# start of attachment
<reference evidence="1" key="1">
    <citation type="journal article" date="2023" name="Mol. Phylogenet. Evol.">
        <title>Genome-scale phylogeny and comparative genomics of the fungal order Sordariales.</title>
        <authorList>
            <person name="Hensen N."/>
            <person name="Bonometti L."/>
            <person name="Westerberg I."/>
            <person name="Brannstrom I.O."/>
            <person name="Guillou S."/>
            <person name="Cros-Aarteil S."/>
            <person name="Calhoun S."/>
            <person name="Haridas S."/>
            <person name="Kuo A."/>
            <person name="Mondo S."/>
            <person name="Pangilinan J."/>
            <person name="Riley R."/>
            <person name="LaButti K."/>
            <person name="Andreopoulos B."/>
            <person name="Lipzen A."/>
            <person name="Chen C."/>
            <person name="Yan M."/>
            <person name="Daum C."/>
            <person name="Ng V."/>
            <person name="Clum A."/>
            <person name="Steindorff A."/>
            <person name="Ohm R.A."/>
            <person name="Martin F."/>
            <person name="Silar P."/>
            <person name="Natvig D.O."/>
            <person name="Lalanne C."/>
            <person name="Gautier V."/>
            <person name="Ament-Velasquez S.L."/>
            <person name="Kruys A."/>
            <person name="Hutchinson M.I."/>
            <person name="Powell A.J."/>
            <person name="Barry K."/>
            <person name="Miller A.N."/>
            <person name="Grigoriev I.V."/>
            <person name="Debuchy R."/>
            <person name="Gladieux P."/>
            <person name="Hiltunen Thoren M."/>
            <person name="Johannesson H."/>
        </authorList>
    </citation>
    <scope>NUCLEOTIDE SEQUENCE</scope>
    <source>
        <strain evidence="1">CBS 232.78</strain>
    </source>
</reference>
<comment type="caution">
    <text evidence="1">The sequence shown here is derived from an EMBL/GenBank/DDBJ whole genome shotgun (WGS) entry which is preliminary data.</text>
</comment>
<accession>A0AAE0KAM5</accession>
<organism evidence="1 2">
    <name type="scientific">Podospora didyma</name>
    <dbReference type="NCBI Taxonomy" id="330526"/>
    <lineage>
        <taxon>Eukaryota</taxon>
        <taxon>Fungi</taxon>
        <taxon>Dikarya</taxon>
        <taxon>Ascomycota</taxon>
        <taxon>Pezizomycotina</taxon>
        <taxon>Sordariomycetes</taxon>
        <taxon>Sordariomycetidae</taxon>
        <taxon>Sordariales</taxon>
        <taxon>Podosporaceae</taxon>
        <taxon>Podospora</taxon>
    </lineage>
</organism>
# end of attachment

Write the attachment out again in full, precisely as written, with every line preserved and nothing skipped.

<reference evidence="1" key="1">
    <citation type="journal article" date="2023" name="Mol. Phylogenet. Evol.">
        <title>Genome-scale phylogeny and comparative genomics of the fungal order Sordariales.</title>
        <authorList>
            <person name="Hensen N."/>
            <person name="Bonometti L."/>
            <person name="Westerberg I."/>
            <person name="Brannstrom I.O."/>
            <person name="Guillou S."/>
            <person name="Cros-Aarteil S."/>
            <person name="Calhoun S."/>
            <person name="Haridas S."/>
            <person name="Kuo A."/>
            <person name="Mondo S."/>
            <person name="Pangilinan J."/>
            <person name="Riley R."/>
            <person name="LaButti K."/>
            <person name="Andreopoulos B."/>
            <person name="Lipzen A."/>
            <person name="Chen C."/>
            <person name="Yan M."/>
            <person name="Daum C."/>
            <person name="Ng V."/>
            <person name="Clum A."/>
            <person name="Steindorff A."/>
            <person name="Ohm R.A."/>
            <person name="Martin F."/>
            <person name="Silar P."/>
            <person name="Natvig D.O."/>
            <person name="Lalanne C."/>
            <person name="Gautier V."/>
            <person name="Ament-Velasquez S.L."/>
            <person name="Kruys A."/>
            <person name="Hutchinson M.I."/>
            <person name="Powell A.J."/>
            <person name="Barry K."/>
            <person name="Miller A.N."/>
            <person name="Grigoriev I.V."/>
            <person name="Debuchy R."/>
            <person name="Gladieux P."/>
            <person name="Hiltunen Thoren M."/>
            <person name="Johannesson H."/>
        </authorList>
    </citation>
    <scope>NUCLEOTIDE SEQUENCE</scope>
    <source>
        <strain evidence="1">CBS 232.78</strain>
    </source>
</reference>
<comment type="caution">
    <text evidence="1">The sequence shown here is derived from an EMBL/GenBank/DDBJ whole genome shotgun (WGS) entry which is preliminary data.</text>
</comment>
<accession>A0AAE0KAM5</accession>
<organism evidence="1 2">
    <name type="scientific">Podospora didyma</name>
    <dbReference type="NCBI Taxonomy" id="330526"/>
    <lineage>
        <taxon>Eukaryota</taxon>
        <taxon>Fungi</taxon>
        <taxon>Dikarya</taxon>
        <taxon>Ascomycota</taxon>
        <taxon>Pezizomycotina</taxon>
        <taxon>Sordariomycetes</taxon>
        <taxon>Sordariomycetidae</taxon>
        <taxon>Sordariales</taxon>
        <taxon>Podosporaceae</taxon>
        <taxon>Podospora</taxon>
    </lineage>
</organism>